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Worst. Pinball. Ever.

Creator: Gottlieb/Premier
Designer: Ray Tanzer
Year: 1987
IPDB Link: http://www.ipdb.org/machine.cgi?id=82

Date of Writing: 3rd November 2004

Arena's ugly backglassI once said that I would take any pinball machine home if it was for free or had an extremely low price, no matter what it looked like and no matter how it played. The simple reason is that you can try and be surprised with any machine, and if it's not working for you, you can always practice your repairing skills and sell the result to a collector. So, when Arena was reported by my friend Lars as standing in front of the neighbouring bar, for FREE, we didn't take long to grab and carry it home to me. The only pinball game I had so far was The Machine (after F-14 was exchanged for it) and a second machine needed some space that I had to make first, next to my bed. I had not thought about a second machine all that seriously at the time because I was satisfied with The Machine so far. However, if Arena did anything good to me, it ignited the collector's flame.
Arena was built in 1987 and thus had to compete against Williams' and Bally's big hits from the 80s such as Pin*Bot, Space Station, F-14 Tomcat and High Speed (naming some Williams System 11 games). To be honest, Gottlieb failed to build a solid base system which could compete with System 11: Gottlieb's System 80 had low sound quality, initially no sampling (synthesis only), absolutely no display ani-mation even though it had two 20-character alpha-numeric displays, and the gameplay was quite boring too. Plus, since the old Gottlieb games play slower and smoother than Williams and Bally games, Arena was a candidate for beginners and people who liked to do a quick round of pinball without really playing for points. But this, as a future collector, turned me off and distracted me from the game. And when it came to the technical stuff, I started swearing about what I saw. I was so frustrated! I still don't know where to make a factory reset and change game options (except for the DIP switches in the backbox).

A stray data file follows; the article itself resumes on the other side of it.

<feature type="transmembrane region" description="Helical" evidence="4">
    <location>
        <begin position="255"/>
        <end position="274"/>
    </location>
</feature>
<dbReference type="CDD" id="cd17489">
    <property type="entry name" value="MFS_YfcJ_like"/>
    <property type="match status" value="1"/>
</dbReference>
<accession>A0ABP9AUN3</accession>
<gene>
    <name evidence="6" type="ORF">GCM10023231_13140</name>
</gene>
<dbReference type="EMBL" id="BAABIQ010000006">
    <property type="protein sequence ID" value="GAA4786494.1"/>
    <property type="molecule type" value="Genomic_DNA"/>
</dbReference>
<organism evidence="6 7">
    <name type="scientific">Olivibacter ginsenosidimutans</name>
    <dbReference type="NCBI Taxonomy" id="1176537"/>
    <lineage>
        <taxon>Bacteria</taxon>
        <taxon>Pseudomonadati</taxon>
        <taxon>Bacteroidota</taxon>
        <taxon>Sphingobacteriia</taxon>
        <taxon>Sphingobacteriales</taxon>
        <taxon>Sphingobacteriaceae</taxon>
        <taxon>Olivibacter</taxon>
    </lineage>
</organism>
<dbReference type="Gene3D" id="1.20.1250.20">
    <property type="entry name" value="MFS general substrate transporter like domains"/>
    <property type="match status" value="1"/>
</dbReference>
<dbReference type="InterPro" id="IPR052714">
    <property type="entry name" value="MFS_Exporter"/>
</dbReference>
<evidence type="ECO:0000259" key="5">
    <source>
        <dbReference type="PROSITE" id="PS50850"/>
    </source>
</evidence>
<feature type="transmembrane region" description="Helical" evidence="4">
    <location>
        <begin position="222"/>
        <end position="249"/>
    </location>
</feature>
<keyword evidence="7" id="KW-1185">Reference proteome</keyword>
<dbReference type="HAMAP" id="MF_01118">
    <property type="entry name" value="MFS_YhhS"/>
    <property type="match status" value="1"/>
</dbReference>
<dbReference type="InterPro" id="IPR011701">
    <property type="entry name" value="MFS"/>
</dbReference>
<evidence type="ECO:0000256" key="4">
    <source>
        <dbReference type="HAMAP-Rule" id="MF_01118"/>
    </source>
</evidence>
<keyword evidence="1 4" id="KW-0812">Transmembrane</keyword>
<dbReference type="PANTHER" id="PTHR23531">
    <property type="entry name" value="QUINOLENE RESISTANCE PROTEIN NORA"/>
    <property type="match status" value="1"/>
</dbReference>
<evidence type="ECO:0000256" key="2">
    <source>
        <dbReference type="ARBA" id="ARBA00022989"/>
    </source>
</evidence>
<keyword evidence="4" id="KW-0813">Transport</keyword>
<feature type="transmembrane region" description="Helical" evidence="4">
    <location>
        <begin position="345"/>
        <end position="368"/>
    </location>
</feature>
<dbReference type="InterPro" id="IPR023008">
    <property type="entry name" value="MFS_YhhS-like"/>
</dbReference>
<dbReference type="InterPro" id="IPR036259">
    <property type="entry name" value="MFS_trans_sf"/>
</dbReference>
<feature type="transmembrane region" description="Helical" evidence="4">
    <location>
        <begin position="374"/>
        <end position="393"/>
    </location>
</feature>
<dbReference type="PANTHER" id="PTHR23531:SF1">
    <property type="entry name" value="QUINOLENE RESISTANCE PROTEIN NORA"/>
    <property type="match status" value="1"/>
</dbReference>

Assembly & Cleaning
the playfield... a mixed bag
The game was assembled already with the legs and backbox since we carried it only a few meters into the house. However, the machine had been left in the basement of the bar for years and thus it was very dirty with black and white cellar dust on the playfield and under the glass. Turning the game on, we found that the slam switch was marked as open, so we closed it and the game booted up; however, I was confused already at this point since normally a slam switch should be open and tilt the game when closing. Regardless, the game started and played through without hassles, so there was no major technical stuff to repair. After cleaning the playfield with a lot of isopropanol, including all removed plastics and a full rubber exchange, it looked quite good since the thick mylar still stuck to the playfield very well and had protected it perfectly over the years, so no retouching or mylar removal was required (which I wouldn't have bothered with anyway).